In September, Samsung suspended sales of its newly released Galaxy Note7 smartphone and issued a recall after discovering a manufacturing defect in the phones’ batteries had caused the devices to overheat, resulting in dangerous fires and explosions. Now, Samsung and waste management companies are left with the challenge of safely disposing or recycling the massive amount of e-waste caused by the recall.
To date, more than 4.3 million Galaxy Note7 smartphones have been recalled. And Samsung is currently working on getting recalled devices into its possession by supplying kits that include safety gloves and multiple layers of fireproof boxes to retailers, customers and ground transportation companies to ensure safe shipment back to its warehouses. This effort is part of Samsung’s Recycling Direct program, which provides consumers with a number of smart ways to help make the world a better, cleaner place.
“The biggest challenge [for Samsung] is logistically getting back all of the affected phones. In normal recycling programs, they can be turned in using many routes, such as carrier programs, buyback programs (less frequently for phones) and municipal recycling programs,” says Jason Linnell, executive director for the National Center for Electronics Recycling. “If most [smartphones] are traded in through the carrier or directly back to the manufacturer, this challenge can be overcome.”
While some smartphones are still being collected from around the globe, Samsung is supposedly looking into recycling some of the phones’ components, which may include materials like gold, cobalt and cadmium. But the problem with this is that not all materials from smartphones can be recovered or recycled.
“If most [of the phones] are returned to the manufacturer or their recycling designee, there should be few issues. If the phones need to be destroyed, the recycler or recyclers getting these phones should be able to properly handle them,” says Linnell. “The challenge will be if the Galaxy Note7s appear in other collection or recycling facilities and no one identifies them as needing special processing or removing them from the reuse stream.”
The dangers of disposing or recycling lithium battery smartphones is not new and, according to Linnell, the recalled phones may not pose a greater risk than other lithium battery smartphones, especially if they are included in a load going into a shredder at a materials recovery facility.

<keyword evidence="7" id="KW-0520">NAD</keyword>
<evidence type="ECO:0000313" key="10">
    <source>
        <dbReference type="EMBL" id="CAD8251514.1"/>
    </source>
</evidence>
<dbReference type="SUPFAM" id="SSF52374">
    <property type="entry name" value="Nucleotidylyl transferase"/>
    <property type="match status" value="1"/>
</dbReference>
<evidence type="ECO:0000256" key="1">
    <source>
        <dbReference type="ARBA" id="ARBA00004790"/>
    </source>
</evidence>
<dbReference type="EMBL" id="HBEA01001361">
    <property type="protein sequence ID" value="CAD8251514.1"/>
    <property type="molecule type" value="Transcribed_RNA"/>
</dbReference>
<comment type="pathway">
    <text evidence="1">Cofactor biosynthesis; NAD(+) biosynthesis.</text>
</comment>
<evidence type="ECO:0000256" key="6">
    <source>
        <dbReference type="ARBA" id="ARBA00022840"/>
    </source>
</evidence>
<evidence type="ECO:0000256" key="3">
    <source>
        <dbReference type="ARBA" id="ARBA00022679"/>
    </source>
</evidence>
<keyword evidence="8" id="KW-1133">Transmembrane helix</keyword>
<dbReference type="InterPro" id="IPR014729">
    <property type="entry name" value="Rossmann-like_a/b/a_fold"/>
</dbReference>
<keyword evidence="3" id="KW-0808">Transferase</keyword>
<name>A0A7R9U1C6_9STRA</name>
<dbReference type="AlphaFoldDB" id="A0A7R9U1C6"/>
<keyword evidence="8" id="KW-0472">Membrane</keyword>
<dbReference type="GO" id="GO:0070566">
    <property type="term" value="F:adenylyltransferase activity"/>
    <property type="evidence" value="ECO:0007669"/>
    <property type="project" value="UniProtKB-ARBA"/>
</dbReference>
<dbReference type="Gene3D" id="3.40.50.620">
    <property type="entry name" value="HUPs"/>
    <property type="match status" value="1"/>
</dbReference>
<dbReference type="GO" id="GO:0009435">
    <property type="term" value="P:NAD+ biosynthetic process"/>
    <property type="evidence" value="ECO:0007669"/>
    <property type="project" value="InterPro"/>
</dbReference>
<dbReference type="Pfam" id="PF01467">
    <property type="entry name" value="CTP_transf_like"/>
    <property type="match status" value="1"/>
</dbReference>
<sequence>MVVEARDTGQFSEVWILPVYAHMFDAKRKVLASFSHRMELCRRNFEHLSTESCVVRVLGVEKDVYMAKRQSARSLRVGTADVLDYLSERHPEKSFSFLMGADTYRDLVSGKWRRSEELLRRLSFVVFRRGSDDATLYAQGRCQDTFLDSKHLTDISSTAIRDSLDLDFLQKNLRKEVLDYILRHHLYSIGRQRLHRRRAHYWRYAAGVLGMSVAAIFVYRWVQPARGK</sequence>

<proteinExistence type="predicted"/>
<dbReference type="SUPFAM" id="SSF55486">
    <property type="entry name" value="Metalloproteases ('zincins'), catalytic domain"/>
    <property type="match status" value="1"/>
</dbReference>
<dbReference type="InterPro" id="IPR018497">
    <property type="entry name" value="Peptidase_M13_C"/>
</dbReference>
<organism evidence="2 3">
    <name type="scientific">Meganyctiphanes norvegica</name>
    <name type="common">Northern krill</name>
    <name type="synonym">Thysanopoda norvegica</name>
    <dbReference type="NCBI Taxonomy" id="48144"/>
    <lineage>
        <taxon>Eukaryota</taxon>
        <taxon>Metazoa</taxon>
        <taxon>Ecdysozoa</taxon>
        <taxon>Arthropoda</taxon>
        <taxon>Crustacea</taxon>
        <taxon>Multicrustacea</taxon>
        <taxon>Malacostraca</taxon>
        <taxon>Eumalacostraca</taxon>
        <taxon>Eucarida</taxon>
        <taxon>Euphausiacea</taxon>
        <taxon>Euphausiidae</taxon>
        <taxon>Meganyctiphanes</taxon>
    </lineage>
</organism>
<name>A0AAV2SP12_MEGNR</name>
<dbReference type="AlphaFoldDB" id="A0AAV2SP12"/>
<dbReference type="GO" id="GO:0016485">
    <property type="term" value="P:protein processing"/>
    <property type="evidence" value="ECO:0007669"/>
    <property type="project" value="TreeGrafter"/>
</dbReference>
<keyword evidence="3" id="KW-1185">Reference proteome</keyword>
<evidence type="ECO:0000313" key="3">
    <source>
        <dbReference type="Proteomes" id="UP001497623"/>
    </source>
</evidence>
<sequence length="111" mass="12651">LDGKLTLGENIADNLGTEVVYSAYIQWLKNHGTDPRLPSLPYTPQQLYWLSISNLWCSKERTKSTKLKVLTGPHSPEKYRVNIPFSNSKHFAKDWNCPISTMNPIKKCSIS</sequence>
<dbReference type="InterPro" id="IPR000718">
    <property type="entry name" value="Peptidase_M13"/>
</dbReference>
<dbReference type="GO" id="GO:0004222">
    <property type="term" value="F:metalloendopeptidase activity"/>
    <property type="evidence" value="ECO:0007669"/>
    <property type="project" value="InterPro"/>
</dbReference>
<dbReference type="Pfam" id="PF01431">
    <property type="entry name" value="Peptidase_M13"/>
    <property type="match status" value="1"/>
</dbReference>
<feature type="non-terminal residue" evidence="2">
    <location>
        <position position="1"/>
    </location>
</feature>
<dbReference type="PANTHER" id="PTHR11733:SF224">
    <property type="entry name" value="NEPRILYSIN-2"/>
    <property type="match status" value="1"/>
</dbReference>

“Without question, the battery within [the cell phone] is the primary concern, even for recyclers,” says Eugene Niuh, director of business development for Omnisource. “With the battery properly removed, the phone can be recycled as would any other smartphone. I am unaware of the percentage or levels of precious metals content, but I assume they are present and can be sent to a smelter accordingly. Certainly, a more sustainable solution may be to retain the phone until such time a tested replacement battery is available and the phone can be put back in service.”
One of the major waste and recycling companies dealing with the challenge of e-waste is Morristown, N.J.-based Covanta Holding Corp., which has its own e-waste business line entitled ECOvanta. With this initiative, Covanta is able to recycle more than 99 percent of the e-waste it receives.
"Proper recycling of used smartphones is extremely important as they include many valuable but also potentially hazardous elements,” says Paul Gilman, senior vice president and chief sustainability officer for Covanta. "Today's e-waste management standards cover everything from securing privacy to ensuring potentially hazardous materials in phones like mercury and arsenic don't enter the waste stream. Safely managing more than two million recalled devices is a gargantuan undertaking, and Samsung will have to establish rigorous processes for handling returned phones to avoid making a bad situation worse."
At this stage of the recall process, Niuh believes that the waste and recycling industry should work directly with the original equipment manufacturer (OEM) to establish proper recycling and handling procedures. He also believes that the OEM should select a small group of trusted recyclers to partner with during the recall process, if they haven’t already, because once the e-waste is in the hands of a recycler, further controls will likely be required to protect people and property in the event of an incident. Additionally, environment, health and safety risk assessments will be necessary for recyclers looking to process the e-waste.
In addition to the e-waste management issues, safety concerns are also on the rise. Just last month, the U.S. Department of Transportation, the Federal Aviation Administration and the Pipeline and Hazardous Materials Safety Administration issued an emergency order to ban all Samsung Galaxy Note7 smartphones from air transportation in the U.S. following the recall and a Note7 fire on a Southwest flight in October.
“We recognize that banning these phones from airlines will inconvenience some passengers, but the safety of all those aboard an aircraft must take priority,” said Transportation Secretary Anthony Foxx in a press release. “We are taking this additional step because even one fire incident inflight poses a high risk of severe personal injury and puts many lives at risk.”
Despite all the challenges that the Galaxy Note7 has caused, Linnell claims there could be some benefits from the recall. “It will be interesting to see if Samsung can do something beneficial like extract components for reuse in other phones they make or get them back into the refurbishment market,” he comments.
Samsung has yet to confirm how the Galaxy Note7 smartphones overheated, but the company is expected to sell refurbished versions of the cell phone at some point next year, according to The Investor. Additionally, Samsung has issued a recall of certain top-load washers manufactured between March 2011 and current production dates.